2012 J. Norman Emerson Silver Medal
Stanley Wortner is an avocational archaeologist extraordinaire. As a young lad growing up on the outskirts of Chatham, he was fascinated with the people and cultures before his time. His very first artifact he possessed was from a trade in 1939 in the form of an orange for an arrowhead.
This fascination increased with the growing years of Stanley. At the age of 18, the Detroit Sunday Times, dated September 1947, documents the finds of a rare specimen near Chatham. Pictured in the article is the young Wortner with his best friend and fellow archaeological enthusiast, Neil Coppieters. Shovels in hand, the two lads were venturing on their bikes down to the McGeachy site.
The 1930s, 40s and into the 50s was an era of avocational archaeologists working hand in hand with such renowned academic archaeologists, such as Kidd and Ritchie. From 1948 through to the 1970s, Stanley corresponded prolifically with Kenneth E. Kidd at the Royal Ontario Museum, including Stanley's excavations at the Krieger site. On February 7, 1951, Stanley received a certificate from the Royal Ontario Museum of Zoology acknowledging his contribution to their collection.
In 1949, William S. Ritchie in his book The Archaeology of New York State (pg. 235) credited Stanley and Neil on their discovery of the William Site located on River Road in Howard Township in Kent County.
Stanley assisted on many archaeological investigations including the Meredith-Goodall Site where he worked with Harry Bosveld in 1963/4 and the Van Houste Site, where Stanley worked closely with local students, taking the time to properly train them on the techniques of excavation. At the Caron Site in the spring of 1968, Stanley assisted in the surface collection and salvage excavation ahead of the bulldozer as they were removing the large sand deposit. In an interim Field Report on the Caron 2 Site written by Harry Bosveld for the Hiram Walker Historical Museum May 1968 "Special thanks goes to Mr Stan Wortner of Bothwell who reported the site to us, supplied us with much of our background information and assisted us in the course of the excavations."
Stanley remained very active in the field of archaeology, documenting and recording archaeological sites within the County of Kent (now the Municipality of Chatham-Kent), Elgin County and Southwest Middlesex, including the Depencier/Shaw site in 1968 located outside of Thamesville.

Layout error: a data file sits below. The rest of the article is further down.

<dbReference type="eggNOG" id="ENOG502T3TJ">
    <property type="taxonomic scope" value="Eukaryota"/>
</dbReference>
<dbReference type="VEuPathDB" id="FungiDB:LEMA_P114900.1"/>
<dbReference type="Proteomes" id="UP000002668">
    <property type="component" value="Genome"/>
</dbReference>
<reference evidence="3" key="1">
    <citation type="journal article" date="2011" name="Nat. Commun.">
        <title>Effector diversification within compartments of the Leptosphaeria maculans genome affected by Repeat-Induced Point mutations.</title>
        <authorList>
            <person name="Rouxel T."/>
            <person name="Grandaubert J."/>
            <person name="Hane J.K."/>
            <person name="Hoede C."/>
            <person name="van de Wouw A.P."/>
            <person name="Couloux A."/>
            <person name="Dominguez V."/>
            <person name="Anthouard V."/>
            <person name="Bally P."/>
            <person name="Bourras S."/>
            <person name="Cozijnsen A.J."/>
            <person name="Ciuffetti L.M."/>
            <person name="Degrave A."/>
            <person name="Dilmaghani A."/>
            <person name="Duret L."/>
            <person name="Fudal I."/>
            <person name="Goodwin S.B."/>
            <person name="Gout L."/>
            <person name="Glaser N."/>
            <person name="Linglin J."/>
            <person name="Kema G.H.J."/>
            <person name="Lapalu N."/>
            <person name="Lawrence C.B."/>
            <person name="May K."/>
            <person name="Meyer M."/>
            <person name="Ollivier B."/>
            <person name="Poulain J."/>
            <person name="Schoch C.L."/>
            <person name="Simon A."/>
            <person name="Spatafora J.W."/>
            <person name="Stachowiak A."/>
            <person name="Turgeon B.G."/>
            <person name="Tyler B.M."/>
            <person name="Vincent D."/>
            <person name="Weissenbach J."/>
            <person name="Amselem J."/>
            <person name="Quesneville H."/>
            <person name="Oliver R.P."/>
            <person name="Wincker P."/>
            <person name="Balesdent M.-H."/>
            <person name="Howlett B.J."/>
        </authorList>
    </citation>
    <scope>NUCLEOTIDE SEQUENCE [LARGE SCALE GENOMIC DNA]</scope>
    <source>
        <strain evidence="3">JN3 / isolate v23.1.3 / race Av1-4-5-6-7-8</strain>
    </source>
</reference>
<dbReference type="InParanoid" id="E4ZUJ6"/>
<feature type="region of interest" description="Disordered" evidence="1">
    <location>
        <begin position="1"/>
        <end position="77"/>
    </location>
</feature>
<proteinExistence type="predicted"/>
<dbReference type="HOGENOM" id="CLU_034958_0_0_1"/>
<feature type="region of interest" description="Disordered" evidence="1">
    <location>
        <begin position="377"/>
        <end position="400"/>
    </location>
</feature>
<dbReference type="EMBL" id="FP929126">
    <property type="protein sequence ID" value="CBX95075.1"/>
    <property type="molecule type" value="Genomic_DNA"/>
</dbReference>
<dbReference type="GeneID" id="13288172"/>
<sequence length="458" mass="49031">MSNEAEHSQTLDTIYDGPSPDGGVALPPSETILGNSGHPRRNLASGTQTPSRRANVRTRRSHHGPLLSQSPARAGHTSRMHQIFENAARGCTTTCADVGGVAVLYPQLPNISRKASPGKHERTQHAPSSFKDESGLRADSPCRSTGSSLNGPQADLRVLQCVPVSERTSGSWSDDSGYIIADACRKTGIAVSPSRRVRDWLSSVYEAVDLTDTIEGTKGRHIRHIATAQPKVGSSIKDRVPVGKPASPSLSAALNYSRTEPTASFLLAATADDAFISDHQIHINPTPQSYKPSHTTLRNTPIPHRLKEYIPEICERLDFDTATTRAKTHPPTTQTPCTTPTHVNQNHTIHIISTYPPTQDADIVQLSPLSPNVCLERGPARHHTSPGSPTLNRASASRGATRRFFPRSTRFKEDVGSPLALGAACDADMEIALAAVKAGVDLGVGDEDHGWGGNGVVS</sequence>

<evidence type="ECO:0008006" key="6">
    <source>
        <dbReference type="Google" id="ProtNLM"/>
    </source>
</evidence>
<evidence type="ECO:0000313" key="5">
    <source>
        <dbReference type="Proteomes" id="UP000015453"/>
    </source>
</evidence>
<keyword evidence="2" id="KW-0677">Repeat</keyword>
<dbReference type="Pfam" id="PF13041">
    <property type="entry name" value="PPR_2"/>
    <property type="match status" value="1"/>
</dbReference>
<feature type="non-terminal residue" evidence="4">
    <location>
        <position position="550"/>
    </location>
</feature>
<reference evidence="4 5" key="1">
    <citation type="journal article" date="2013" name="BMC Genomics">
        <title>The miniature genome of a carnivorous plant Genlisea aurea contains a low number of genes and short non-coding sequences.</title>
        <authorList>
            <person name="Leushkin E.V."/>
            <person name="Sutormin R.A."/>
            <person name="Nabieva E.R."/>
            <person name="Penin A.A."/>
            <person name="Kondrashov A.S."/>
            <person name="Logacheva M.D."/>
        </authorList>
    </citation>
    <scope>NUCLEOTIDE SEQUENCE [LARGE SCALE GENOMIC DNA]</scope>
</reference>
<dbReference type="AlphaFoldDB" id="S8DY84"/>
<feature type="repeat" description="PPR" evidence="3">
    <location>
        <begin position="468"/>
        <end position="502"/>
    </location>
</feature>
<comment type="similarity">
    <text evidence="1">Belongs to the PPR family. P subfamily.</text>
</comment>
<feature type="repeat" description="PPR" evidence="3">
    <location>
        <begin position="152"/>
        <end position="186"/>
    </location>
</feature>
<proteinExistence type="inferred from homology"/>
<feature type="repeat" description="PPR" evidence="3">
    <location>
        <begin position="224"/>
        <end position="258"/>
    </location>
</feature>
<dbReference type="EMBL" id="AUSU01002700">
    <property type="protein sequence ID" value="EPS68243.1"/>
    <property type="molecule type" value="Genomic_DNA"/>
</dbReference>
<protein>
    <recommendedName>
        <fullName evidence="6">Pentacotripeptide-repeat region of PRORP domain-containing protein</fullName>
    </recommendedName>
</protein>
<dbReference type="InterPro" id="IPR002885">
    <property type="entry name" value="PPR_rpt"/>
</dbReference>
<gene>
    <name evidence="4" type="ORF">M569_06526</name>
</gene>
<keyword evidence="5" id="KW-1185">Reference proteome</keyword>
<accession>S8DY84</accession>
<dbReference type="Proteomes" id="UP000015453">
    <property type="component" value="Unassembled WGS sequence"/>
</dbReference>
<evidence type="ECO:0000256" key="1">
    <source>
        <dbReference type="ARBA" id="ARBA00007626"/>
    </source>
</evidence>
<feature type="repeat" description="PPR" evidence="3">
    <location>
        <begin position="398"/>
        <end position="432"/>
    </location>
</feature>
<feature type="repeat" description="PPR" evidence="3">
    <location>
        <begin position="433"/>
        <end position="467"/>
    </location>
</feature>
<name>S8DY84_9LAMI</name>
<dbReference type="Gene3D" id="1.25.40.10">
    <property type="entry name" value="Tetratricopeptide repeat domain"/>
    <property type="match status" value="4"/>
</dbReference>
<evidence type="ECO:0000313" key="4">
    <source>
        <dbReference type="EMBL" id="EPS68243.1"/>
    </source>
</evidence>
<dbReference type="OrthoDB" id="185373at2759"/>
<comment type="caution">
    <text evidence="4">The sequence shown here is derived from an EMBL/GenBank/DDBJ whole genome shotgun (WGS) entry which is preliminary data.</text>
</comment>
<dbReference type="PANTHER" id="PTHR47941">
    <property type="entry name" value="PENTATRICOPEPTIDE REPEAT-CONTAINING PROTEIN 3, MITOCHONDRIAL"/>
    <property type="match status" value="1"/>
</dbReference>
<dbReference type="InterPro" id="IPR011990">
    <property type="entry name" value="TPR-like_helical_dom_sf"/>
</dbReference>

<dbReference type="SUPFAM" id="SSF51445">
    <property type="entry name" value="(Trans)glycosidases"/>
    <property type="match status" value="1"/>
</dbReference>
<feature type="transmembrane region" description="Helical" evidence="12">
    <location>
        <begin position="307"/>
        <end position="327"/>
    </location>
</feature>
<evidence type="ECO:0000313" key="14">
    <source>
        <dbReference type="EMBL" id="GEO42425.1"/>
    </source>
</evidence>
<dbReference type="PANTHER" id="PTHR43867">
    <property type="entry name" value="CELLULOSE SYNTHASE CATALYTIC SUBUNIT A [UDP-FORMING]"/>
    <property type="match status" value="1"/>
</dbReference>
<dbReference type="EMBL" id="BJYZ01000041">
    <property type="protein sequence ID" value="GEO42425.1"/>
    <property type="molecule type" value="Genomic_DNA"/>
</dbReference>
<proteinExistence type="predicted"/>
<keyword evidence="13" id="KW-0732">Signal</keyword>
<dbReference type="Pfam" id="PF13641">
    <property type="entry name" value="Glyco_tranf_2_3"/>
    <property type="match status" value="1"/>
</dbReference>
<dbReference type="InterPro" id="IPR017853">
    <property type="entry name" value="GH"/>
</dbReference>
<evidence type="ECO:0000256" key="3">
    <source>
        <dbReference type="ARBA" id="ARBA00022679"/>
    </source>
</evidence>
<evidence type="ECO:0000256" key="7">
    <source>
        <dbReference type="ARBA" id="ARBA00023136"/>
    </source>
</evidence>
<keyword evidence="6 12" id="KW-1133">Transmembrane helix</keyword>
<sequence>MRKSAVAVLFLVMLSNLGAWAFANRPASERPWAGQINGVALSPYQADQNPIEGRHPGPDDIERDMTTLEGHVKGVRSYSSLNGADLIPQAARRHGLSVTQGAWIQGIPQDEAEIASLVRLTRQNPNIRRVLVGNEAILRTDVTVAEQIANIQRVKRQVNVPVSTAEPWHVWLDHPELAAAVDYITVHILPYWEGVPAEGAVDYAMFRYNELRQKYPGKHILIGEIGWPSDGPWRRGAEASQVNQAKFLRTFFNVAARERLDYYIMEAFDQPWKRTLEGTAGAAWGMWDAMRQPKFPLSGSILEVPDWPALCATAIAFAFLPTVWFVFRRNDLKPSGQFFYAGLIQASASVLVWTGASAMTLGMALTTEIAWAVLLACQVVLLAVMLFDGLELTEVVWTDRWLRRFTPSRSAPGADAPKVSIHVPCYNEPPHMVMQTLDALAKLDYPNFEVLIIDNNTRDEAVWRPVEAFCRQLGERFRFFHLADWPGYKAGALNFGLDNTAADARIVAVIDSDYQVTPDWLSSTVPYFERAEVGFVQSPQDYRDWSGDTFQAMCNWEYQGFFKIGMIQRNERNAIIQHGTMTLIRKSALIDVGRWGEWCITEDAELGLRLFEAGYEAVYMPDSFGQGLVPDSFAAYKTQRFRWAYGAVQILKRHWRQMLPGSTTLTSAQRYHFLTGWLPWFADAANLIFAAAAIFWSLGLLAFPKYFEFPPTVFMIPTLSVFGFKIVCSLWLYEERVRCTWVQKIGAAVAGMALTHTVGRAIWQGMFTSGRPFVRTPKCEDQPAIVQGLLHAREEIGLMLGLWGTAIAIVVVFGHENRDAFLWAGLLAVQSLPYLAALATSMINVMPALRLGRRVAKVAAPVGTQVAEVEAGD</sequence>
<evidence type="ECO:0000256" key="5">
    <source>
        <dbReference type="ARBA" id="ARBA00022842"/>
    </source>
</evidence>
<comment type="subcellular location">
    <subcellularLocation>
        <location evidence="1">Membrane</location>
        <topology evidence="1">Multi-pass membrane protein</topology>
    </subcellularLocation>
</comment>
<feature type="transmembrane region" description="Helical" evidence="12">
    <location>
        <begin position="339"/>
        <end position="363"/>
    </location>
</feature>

One of the most significant contributions Stanley has contributed to the discipline of Ontario Archaeology is the meticulous excavations he conducted at the Hind site with Bill Donaldson from May 1968 to 1977. This site is still sited today as the most well documented glacial kame cemetery within Ontario. Without the hours of painstaking work of Stanley, very little information would be known about this late Archaic transition period. Stanley presented his findings at the Ontario Archaeological Society, London Chapter meeting in 1978.
Stanley was also instrumental in the discovery of the Nettling point in Ontario archaeology. This distinctly serrated projectile point is a fine example of a well made middle Archaic projectile point from southwestern Ontario.
Stanley's work has continued into the 21st century with the discovery and the excavation of the Edithsmith site jointly with Dr. Christopher J. Ellis. Stanley has continued to assist in other major research projects within southwestern Ontario, namely the excavations of the Green Hill and Davidson sites, late Archaic/early Woodland campsites.
A long-time member of the Ontario Archaeological Society and a founding member of the London Chapter, Stanley has certainly contributed to the discipline of archaeology through his various discoveries, his meticulous excavations of very important archaeological sites and working with students, teaching them the importance of archaeology.
Photo courtesy of Rudy Fecteau